Trump Touts Possibility of Historic Win at Leesburg Rally

On the national map of electoral votes, Virginia has ebbed between the light blue of “leaning Clinton’ to the grey of “toss up” in recent weeks.

Republican nominee Donald J. Trump early Monday morning made one last pitch to turn the commonwealth red for the first time since 2004. He made that pitch in an agricultural hall at the Loudoun fairgrounds—at the center of the county that has proved to be the bellwether of Virginia’s presidential elections for five decades.

Supporter wave signs during the Trump rally near Leesburg. [Norman K. Styer/Loudoun Now]
Supporters wave signs during the Trump rally near Leesburg. [Norman K. Styer/Loudoun Now]
A crowd of more than 2,000 waited until after midnight to hear Trump, who wrapped up a day of barnstorming with the Leesburg event, his fifth stop (and fifth state) of the day.

Supporters began lining up at the fairgrounds around 6 p.m. Trump’s motorcade rolled up at 12:10 a.m., cheered by the large overflow crowd that was unable to get inside the venue.

“We are going to have one of the great victories of all time,” Trump told the crowd. He said the campaign had been seriously underestimated and that swing state polls show the campaign performing strongly as Election Day nears.

There has never been a political movement like this in American history, he said.

“We’re going to have such an exciting night,” Trump said. “We are one day away from the change you’ve be waiting for your entire life.”

His speech touched all recent talking points, including pledges to repeal and replace Obama Care, cut taxes, create jobs, build the wall along the Mexican border, and rebuild the military.

In calling for tighter control of illegal immigration, Trump cited the murder of Danny Centeno-Miranda, a Sterling high school student on Sept. 4, 2015. Trump said the shooter was a known illegal immigrant who should have been deported long before the gang-related shooting happened.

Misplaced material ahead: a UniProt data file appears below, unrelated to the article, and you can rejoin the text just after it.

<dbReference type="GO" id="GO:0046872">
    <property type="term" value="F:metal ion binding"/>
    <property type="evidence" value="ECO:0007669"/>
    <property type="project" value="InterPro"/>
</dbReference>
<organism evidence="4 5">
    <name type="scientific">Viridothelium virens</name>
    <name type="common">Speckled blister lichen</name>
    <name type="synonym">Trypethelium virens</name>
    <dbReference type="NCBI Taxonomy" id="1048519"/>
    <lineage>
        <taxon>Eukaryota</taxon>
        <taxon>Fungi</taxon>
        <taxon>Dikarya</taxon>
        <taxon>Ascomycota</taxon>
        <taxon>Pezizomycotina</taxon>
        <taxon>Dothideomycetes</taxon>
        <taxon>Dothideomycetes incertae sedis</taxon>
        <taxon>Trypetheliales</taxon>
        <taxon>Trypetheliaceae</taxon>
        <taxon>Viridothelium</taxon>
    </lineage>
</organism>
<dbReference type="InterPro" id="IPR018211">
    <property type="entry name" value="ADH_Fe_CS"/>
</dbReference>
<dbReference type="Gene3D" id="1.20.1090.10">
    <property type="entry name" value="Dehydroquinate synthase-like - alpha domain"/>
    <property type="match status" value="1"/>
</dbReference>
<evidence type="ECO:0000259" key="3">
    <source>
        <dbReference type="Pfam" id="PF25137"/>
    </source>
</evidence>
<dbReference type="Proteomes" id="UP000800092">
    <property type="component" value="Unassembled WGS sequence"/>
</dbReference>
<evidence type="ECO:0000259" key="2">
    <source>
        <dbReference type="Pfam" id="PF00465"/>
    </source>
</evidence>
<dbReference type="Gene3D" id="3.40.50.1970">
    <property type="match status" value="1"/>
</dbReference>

The enthusiastic crowd frequently broke out in chants of “lock her up,” “build that wall,” “drain the swamp” and “USA, USA.”

Oliver North holds a copy of the U.S. Constitution during his speech at the Nov. 6 Trump rally near Leesburg. [Norman K. Styer/Loudoun Now]
Oliver North holds a copy of the U.S. Constitution during his speech at the Nov. 6 Trump rally near Leesburg. [Norman K. Styer/Loudoun Now]
The 9:30 rally kicked off at 10:25 p.m. when former U.S. Sen. Rick Santorum led a line of speakers who urged supporters to get out the vote on Tuesday. Also among those speaking in support of Trump were Loudoun state Sen. Dick Black (R-13), Del. David LaRock (R-33), Virginia Republican Party Chairman John Whitbeck, Suzanne Obenshain, Tom Davis and state Sen. Jeannemarie Devolites Davis, former Virginia Gov. George Allen, Oliver North and Jerry Falwell Jr.

It was Trump’s second campaign stop in Loudoun this year. In August, Trump held at rally in Ashburn and running mate Mike Pence appeared in Purcellville. Last month, Trump’s daughter-in-law Lara Trump held a rally at Trump National Golf Club in Lowes Island.

Clinton made one Loudoun campaign stop, at a Stone Ridge coffee shop in May.

Trump’s Leesburg rally was his fifth of the day. He started in Sioux City, IA, and then went to Minneapolis, MN, Sterling Heights, MI, and at Moon Township outside Pittsburgh.

By the time the Pittsburgh rally was set to begin at 8 p.m., a line of thousands—Sen. Dick Black told the crowd it was 9,000—had gathered at the fairgrounds. The Loudoun Fire Marshal’s Office limited capacity to 2,200 inside the rally.

The overflow crowd at the Nov. 6 Trump rally at the Loudoun County Fairgrounds stands outside the arena, but within earshot of the activity on stage. [Norman K. Styer/Loudoun Now]
The overflow crowd at the Nov. 6 Trump rally at the Loudoun County Fairgrounds stands outside the arena, but within earshot of the activity on stage. [Norman K. Styer/Loudoun Now]

Leave a Reply